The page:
Europe Digs Ever Deeper Debt Hole
Europe is digging an ever-deeper hole as it vows to resolve the Eurozone crisis, experts said Sunday as Greece prepares for a pivotal week of international debt diplomacy.
Plagued by "parochialism, pettiness and procrastination," according to Sony Kapoor, head of the Re-define think tank, "kill the messenger seems to be the new strategy," he told Agence France Presse en route to New York and a frantic week at International Monetary Fund, World Bank and G20 gatherings.
"The otherwise fractious European Union leaders have united in their criticism of the markets, the IMF and now (U.S. Treasury Secretary) Tim Geithner for being honest about the scale of problems facing the Eurozone," Kapoor said.
"This does not bode well for the ability of EU leaders to respond to the big and urgent challenge posed by the unsustainable borrowing costs facing Italy," said the Eurozone's third economy.
European Central Bank chief Jean-Claude Trichet was more upbeat of the 17-nation Eurozone's debt situation, insisting that "taken as a whole, it is probably better than other major advanced economies."
The United States is in a far worse position, both in terms of its annual deficit and its runaway national debts.
Facing demands from guest Geithner to up funding for Eurozone rescue packages, Germany insisted that Washington would have to drop its opposition to a wished-for tax on financial transactions -- although that suggestion drew short shrift.
Trichet's remark was seen as a pointed rebuttal to implied criticism by Geithner, who warned during talks with EU counterparts in Wroclaw, Poland that "governments and central banks need to take out the catastrophic risk to markets."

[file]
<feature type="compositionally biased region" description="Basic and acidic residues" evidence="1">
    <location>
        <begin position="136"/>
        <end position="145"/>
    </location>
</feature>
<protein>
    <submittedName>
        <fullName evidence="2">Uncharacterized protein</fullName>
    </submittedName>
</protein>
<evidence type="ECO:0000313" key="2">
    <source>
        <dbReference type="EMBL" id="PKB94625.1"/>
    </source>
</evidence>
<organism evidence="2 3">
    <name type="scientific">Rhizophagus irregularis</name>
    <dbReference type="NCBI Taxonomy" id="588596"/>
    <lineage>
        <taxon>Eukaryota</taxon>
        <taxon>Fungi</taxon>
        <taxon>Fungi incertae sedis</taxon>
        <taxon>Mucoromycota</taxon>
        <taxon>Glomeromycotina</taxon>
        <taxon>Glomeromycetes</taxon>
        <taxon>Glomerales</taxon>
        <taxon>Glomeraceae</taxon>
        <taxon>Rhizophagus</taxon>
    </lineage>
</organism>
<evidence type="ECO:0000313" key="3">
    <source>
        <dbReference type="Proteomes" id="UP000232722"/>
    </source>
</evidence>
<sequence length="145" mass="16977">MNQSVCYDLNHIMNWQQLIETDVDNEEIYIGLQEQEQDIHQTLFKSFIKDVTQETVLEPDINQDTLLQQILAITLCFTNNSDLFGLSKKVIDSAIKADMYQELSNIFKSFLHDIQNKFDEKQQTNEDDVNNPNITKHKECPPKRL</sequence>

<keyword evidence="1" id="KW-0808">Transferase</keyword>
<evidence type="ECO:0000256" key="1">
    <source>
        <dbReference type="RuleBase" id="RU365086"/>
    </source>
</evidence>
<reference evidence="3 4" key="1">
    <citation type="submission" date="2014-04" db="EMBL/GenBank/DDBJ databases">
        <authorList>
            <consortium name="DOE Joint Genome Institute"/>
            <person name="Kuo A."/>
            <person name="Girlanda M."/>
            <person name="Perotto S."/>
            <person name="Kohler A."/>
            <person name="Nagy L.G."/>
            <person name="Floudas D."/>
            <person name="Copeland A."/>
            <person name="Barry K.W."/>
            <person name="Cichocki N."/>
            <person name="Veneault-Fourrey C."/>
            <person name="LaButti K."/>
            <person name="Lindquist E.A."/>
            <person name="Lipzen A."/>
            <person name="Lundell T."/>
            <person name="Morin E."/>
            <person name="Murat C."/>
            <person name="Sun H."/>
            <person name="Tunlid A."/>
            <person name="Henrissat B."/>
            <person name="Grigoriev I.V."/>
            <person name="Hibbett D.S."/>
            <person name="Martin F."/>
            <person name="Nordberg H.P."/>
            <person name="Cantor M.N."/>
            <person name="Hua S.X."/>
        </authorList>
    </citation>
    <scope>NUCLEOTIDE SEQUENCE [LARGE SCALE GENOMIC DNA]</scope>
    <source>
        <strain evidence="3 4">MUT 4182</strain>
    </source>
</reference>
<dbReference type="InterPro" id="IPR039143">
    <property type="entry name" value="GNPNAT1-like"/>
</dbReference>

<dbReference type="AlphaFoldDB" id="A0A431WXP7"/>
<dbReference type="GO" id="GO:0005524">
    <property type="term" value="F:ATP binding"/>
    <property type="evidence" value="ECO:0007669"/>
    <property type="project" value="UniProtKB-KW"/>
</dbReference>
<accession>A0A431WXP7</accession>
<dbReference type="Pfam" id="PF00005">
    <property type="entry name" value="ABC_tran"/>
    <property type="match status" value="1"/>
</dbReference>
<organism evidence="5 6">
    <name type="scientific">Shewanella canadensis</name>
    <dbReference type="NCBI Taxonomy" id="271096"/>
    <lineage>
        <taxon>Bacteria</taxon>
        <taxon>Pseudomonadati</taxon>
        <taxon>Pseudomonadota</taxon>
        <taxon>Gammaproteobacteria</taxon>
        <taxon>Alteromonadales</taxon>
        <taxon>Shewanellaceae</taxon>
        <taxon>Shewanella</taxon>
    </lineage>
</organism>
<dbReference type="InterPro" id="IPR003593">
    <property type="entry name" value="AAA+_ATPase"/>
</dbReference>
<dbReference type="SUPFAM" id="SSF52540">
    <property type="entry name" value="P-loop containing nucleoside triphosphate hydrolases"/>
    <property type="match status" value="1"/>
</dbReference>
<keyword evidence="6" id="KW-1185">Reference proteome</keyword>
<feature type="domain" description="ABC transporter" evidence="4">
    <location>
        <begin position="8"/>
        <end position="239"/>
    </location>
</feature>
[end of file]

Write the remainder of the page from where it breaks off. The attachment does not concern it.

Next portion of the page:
In an eloquent put-down, Trichet said he didn't quite understand precisely, a tack echoed by former French foreign minister Michel Barnier who quipped that the EU could perhaps invite China's finance minister next time out.
The European Union adopted its defiant stand towards Geithner after delaying a decision on when to release blocked bailout loans for Greece.
Boston University's Vivien Schmidt, a longstanding expert on EU affairs, wondered whether ministers were "leaving time for commercial lenders to offload some more of their toxic holdings to the European Central Bank."
"They are simply "hoping that the BRICS -- and in particular China -- will come to the rescue of the PIIGS," she said.
The former groups Brazil, Russia, India, China and South Africa among the most promising global economies of the 21st century.
The latter refers to Portugal, Italy, Ireland, Greece and Spain, but as ever, says Schmidt, the solution lies closer to home.
The analysts agreed that metalized guarantees for Eurozone bonds would send a powerful signal to markets.
Merkel herself, though, "has categorically ruled that out, and the French have gone along," Kapoor added. "So until Merkel reverses her position, there can be no movement on that front either."